As pressure mounts on BoJ to control yields, will we see a surprise policy response or perhaps government intervention?
It has been a very busy week for central bank action. The US Federal Reserve hiked rates by 75 basis points; the Swiss National Bank opted for 50 bp hike in a surprise move, while the BoE chose to stick with 25 as expected for the fifth straight meeting of hikes to take the benchmark lending rate to 1.25%. On top of all this, the ECB held an unscheduled meeting to address regional fragmentation risks and calm the bond market rout in weaker, peripheral economies. The Bank of Japan is up next on Friday, and it could steal the show.
Ahead of the Bank of Japan’s meeting, the USD/JPY dropped along with all other JPY crosses. One reason for the strength in yen was the sharp deterioration in risk appetite. The other reason was this: The SNB’s surprise hike piled further pressure on the BOJ to act.
Global yields surge, leaves Japan far behind
By keeping QE and rates unchanged all this time, BoJ’s inaction has created a significant divergence between Japan’s monetary policy and the rest of the developed world. We have seen yields rise across the world, leaving Japan far behind:
All the recent central bank hikes have put significant upward pressure on JGBs, as investors have increased their expectations that the BoJ will no longer be able to control yields at the above range effectively.
Investors anticipating surprise policy decision?
Unsurprisingly, the BoJ’s current policy of keeping the 10-year JGB yields in a +/- 25 basis point range around zero has become under heavy pressure. Is the market anticipating a surprise decision? Well, looking at the 10-year yield, you would think that as it has broken the BoJ’s upper band at 0.25% ahead of the rate decision:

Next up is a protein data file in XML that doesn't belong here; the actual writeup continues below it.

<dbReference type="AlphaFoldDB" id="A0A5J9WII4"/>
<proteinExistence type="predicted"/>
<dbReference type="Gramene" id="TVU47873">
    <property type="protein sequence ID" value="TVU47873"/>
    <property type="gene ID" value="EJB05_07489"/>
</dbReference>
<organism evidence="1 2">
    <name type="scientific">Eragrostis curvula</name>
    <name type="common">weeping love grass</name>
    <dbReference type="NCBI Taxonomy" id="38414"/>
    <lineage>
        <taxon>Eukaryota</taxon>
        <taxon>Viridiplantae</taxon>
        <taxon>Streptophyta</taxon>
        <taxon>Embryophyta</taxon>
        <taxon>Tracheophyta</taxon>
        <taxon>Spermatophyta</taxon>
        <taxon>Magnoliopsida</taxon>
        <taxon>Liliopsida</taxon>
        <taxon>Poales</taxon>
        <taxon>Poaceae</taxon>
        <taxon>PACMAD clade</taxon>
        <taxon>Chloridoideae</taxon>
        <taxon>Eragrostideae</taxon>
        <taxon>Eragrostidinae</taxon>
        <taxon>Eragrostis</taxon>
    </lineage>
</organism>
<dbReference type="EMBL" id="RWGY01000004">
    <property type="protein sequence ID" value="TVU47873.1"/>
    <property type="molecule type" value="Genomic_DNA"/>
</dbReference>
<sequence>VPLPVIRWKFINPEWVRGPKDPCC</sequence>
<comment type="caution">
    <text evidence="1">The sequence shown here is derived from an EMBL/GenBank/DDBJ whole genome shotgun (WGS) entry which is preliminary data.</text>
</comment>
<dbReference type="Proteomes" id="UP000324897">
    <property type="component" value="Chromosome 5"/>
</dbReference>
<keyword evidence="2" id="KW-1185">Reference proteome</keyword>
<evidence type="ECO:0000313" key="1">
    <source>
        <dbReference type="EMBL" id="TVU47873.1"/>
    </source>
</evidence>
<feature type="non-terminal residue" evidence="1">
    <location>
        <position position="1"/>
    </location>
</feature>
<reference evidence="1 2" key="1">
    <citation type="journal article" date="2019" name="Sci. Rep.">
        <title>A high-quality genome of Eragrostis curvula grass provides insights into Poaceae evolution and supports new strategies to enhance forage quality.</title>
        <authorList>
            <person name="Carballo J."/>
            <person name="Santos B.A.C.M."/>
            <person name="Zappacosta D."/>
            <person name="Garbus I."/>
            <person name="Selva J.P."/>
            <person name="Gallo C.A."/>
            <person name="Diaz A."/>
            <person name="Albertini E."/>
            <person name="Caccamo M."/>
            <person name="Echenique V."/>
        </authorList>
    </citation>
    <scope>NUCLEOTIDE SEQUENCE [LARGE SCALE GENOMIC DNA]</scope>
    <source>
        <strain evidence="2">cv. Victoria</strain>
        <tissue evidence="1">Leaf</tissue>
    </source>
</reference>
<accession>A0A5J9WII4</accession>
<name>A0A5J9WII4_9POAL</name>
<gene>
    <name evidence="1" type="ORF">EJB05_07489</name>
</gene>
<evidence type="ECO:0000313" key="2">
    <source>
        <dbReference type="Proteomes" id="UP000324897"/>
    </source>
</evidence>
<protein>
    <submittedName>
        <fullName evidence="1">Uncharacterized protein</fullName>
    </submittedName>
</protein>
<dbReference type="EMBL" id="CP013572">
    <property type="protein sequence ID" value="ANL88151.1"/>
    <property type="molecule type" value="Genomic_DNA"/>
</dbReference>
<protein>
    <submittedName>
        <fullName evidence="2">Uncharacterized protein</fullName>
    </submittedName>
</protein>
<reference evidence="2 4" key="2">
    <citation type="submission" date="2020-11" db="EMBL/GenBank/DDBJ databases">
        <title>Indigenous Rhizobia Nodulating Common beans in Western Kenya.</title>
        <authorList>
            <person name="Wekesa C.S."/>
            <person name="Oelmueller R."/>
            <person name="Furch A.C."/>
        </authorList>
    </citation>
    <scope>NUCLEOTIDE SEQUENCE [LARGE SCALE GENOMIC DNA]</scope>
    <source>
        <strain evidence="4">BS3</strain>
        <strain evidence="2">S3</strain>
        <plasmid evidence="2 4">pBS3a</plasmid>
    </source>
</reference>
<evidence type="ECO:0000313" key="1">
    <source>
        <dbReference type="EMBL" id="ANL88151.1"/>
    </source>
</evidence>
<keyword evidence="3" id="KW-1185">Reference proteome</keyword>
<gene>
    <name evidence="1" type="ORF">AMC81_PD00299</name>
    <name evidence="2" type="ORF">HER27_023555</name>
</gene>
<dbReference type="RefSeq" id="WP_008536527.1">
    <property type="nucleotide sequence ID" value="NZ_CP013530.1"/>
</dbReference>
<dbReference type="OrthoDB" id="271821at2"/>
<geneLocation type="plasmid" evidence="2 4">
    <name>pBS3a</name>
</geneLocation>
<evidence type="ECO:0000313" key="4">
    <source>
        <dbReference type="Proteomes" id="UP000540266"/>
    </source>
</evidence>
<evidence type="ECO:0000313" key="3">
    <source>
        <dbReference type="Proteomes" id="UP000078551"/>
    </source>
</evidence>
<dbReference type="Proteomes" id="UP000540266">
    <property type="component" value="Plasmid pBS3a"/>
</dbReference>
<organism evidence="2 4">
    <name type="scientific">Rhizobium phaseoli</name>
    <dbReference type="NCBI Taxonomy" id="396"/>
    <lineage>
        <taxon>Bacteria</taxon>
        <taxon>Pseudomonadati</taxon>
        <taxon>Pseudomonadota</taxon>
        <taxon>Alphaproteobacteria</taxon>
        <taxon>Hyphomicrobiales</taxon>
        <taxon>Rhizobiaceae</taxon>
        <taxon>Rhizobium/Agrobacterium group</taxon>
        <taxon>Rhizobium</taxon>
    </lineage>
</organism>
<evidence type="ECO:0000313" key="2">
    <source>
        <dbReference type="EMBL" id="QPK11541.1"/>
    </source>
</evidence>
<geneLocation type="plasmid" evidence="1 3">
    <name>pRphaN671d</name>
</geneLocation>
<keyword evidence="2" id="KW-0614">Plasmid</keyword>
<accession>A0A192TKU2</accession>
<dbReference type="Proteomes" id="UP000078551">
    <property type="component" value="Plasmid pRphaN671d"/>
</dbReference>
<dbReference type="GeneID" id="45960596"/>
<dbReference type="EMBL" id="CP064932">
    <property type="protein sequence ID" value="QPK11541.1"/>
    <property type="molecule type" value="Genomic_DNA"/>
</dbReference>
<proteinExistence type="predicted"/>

While it is possible that BoJ’s Governor Haruhiko Kuroda may not be tempted to alter its policy amid market pressure at this particular meeting, one thing is clear: the pressure is mounting on the central bank to act.
Japan importing inflation
By keeping its policy loose, the yen has weakened significantly in recent months. A weaker currency means Japan has been importing inflation, especially as oil prices have skyrocketed. If price pressures were to rise further because of the exchange rate remaining weak for a prolonged period, then eventually the BoJ will have to tighten its belt more aggressively.
In a nutshell
But it now has the option to drop it is yield curve control at the very least. In fact, if it doesn’t, then it is possible we might see some government intervention if the yen weakness resumes.
In short, Japan’s monetary policy response is going to be major source of market volatility, brining the yen crosses in sharp focus as we head towards the latter parts of the week.
GBP/JPY breaks trend but 160 holds for now
Among the yen crosses, the GBP/JPY and EUR/JPY are good ones to watch if you are expecting some action from the BoJ or Japanese government on Friday.
The GBP/JPY has broken its short-term bullish trend line following this week’s sell-off in risk assets. The bullish trend came to an abrupt halt for the GBP/JPY when rates failed to hold the breakout above the previous high at 168.43. But more than 600 pips lower, the psychologically-important 160.00 handle has offered some support – for now.
At the time of writing, the GBP/JPY was re-testing broken support around 161.15-161.35 area. If it holds below here, then the short-term path of least resistance will remain to the downside heading into the BoJ meeting. The next downside target is the longer-term trend line at around 158.00, below which lies the 200-day average at 156.50.
If the BoJ decides to do nothing, then the yen could find itself under intense pressure again, which could see the GBP/JPY reclaim the broken trend line. If it does, then a fresh rally towards 168.00 could get started.
However, as mentioned, inaction by the BoJ may prompt intervention from the government